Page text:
Singapore Expats Forum

does anyone know online tutor for english lesson

Discuss about the latest news & interesting topics, real life experience or other out of topic discussions with locals & expatriates in Singapore.

User avatar
riversandlakes
Reporter
Reporter
Posts: 899
Joined: Fri, 22 Jul 2005
Location: Simei
Contact:

Postby riversandlakes » Fri, 16 Dec 2005 10:37 pm

Usually boiling ones :D

k1w1 wrote:
may4 wrote:what are the instant words use in australia and
what do the australian ppl speak frequently
i want to master it within 3weeks for general
instant words


Australians speak English. I have no idea what "instant words" are - I can only picture adding water... :???:

As for mastering a language in three weeks - not going to happen.
Goatboy will always cherish his former goatgirl.
But the world is full of fluffier ones.

User avatar
emiko08
Chatter
Chatter
Posts: 342
Joined: Sun, 29 May 2005
Location: Japan
Contact:

Postby emiko08 » Sat, 17 Dec 2005 8:13 pm

you could call riversandlakes to teach you too :P :P

User avatar
Bubbles
Reporter
Reporter
Posts: 797
Joined: Wed, 25 Aug 2004
Location: Wales, UK

Postby Bubbles » Sat, 17 Dec 2005 9:26 pm

Hi May

I appreciate that you may be frustrated in wanting to master the rudiments of the English language but I'd say to you 'Be Careful' of all those 'instant' courses out there. To begin to sound in anyway sensible in the most rudimentary of conversations you need to study carefully, ok, not deeply, but if not, you may end up with conversational skills which make people fall about laughing. (At your unknown blunders)

You honestly need the services of an ESL (English as a second language) teacher. They can come to you, or you go to them, there are lots around. They are quite reasonably priced and to my mind nothing beats the contact with other students to put you in a good position, languagewise.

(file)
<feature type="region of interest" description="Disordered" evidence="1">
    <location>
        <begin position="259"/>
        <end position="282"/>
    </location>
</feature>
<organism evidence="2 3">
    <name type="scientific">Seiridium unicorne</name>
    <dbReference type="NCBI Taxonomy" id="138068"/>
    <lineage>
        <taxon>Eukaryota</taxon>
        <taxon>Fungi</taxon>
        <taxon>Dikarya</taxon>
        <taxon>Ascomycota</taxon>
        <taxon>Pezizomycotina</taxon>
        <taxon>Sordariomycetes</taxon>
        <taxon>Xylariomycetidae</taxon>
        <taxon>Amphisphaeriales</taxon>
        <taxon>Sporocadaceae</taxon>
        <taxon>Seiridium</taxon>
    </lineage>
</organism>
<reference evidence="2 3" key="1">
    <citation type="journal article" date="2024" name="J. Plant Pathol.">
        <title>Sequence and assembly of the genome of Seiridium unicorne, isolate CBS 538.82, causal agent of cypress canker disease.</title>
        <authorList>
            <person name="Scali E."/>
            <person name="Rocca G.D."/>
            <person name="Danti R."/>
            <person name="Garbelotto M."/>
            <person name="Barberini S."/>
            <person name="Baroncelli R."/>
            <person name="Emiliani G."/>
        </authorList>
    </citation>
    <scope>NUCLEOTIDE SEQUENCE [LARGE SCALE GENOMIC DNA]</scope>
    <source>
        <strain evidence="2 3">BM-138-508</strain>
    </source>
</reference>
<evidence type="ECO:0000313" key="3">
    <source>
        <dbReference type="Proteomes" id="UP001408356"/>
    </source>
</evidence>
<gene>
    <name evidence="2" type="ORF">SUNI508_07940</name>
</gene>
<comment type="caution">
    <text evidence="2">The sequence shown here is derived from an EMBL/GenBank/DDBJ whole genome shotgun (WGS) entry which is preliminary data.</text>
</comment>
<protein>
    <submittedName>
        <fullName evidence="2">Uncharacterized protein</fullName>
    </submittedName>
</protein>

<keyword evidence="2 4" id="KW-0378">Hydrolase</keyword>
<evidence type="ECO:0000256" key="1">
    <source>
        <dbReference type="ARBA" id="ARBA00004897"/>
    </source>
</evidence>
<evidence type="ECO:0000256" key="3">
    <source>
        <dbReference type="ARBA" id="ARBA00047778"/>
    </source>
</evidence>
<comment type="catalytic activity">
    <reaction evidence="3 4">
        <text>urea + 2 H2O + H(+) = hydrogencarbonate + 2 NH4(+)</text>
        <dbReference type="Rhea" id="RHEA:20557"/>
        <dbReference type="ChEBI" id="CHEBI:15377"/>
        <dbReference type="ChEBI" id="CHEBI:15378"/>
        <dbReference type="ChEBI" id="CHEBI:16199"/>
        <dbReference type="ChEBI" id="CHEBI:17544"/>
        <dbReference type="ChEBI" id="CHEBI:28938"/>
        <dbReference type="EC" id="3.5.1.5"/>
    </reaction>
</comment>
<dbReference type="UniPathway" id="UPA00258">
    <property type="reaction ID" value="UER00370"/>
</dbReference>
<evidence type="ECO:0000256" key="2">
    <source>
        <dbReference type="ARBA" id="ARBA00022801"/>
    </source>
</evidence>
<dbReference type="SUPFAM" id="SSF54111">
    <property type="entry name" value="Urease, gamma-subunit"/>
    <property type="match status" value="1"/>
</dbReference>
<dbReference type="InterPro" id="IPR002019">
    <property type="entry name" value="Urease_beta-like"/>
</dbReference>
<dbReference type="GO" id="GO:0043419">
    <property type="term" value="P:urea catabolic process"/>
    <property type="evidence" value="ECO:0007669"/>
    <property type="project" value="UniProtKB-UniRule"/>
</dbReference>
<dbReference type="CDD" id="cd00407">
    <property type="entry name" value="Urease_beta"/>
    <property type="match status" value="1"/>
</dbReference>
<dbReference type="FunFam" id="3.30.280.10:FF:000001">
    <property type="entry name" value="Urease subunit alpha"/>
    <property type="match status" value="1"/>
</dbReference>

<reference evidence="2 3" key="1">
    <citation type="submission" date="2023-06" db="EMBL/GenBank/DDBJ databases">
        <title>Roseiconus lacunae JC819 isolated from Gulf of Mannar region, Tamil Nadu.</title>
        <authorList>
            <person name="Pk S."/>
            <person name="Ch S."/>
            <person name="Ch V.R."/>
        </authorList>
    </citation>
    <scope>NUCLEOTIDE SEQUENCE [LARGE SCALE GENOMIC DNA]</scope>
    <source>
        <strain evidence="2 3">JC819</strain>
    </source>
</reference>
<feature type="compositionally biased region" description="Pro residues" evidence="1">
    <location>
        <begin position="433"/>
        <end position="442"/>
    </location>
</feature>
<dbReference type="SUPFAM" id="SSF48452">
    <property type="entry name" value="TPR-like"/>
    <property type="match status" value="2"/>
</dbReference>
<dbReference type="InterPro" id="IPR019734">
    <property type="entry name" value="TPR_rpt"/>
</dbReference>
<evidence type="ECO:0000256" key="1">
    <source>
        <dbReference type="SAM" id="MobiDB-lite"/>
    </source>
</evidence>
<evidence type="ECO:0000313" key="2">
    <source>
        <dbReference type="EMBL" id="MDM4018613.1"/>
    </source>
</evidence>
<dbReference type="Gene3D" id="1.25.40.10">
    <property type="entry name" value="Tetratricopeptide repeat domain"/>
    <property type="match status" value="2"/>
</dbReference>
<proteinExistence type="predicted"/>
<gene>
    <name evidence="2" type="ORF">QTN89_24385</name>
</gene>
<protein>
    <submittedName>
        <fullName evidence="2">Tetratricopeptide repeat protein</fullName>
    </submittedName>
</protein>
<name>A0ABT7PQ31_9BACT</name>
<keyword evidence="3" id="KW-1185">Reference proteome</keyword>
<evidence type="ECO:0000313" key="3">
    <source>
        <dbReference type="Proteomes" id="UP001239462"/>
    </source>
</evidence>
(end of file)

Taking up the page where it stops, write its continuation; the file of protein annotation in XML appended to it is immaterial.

Rage, rage against the dying of the light.

Dylan Thomas.

User avatar
riversandlakes
Reporter
Reporter
Posts: 899
Joined: Fri, 22 Jul 2005
Location: Simei
Contact:

Postby riversandlakes » Sat, 17 Dec 2005 10:33 pm

Okay, on a serious note, besides the one-subject of English back in Malaysian public schools, I attributed my English to reading up to 9 books a week back in Sec4/5 in preparation for English 1119 (is it the equivalent of O'Level English)?

There was no expense required. One just needs to depend on oneself - and the discipline.

$0.02
Goatboy will always cherish his former goatgirl.

But the world is full of fluffier ones.

User avatar
Vaucluse
Director
Director
Posts: 3443
Joined: Sun, 10 Jul 2005

Postby Vaucluse » Sat, 17 Dec 2005 10:45 pm

Woman wrote:Reading may help you to improve your English, like construction of sentences, etc and listening to audio books can help in diction and pronunciation .

Perhaps Vaucluse should volunteer his services since he has been so critical ? We would all love to learn from him the Queen's English!

:P


Huh? My name mentioned in vain? Woman (sounds rude to address you as such), I have not uttered a word in this thread - besides I am neither English nor American nor any type of Anglo - sorry. :-k

[quote=Perhaps Vaucluse should volunteer his services

Vaucluse is a man


Thank you for noticing!

Now, about 'instant words', I believe you mean the rudimentary, every day conversation language. I'd echo the sugestion about having an Australian ESL teacher - there should be quite a few of them around.
......................................................

'nuff said Image

User avatar
Global Citizen
Reporter
Reporter
Posts: 675
Joined: Mon, 07 Mar 2005
Location: Still looking for Paradise

Postby Global Citizen » Sun, 18 Dec 2005 10:03 am

Agree with some here that it would be better to get a qualified English language teacher or even an ESL tutor.

Be wary of some teachers as you do not want to end up with slang before mastering the rudiments of the language.
Case in point: I once saw this on Japanese TV where English was being taught. "The girl is fixing her face." See what I mean.

In a similar vein, I saw this sign at the back of a hotel room door, also in Japan which had me in hysterics. "In case of fire, please behave yourself." Of course they probably meant "In case of fire, please remain calm." You get the gist..... :lol:

Yeah and nothing beats reading.
One man's meat is another's poison.


  • Similar Topics
    Replies
    Views
    Last post

Return to “General Discussions”

Who is online

Users browsing this forum: No registered users and 6 guests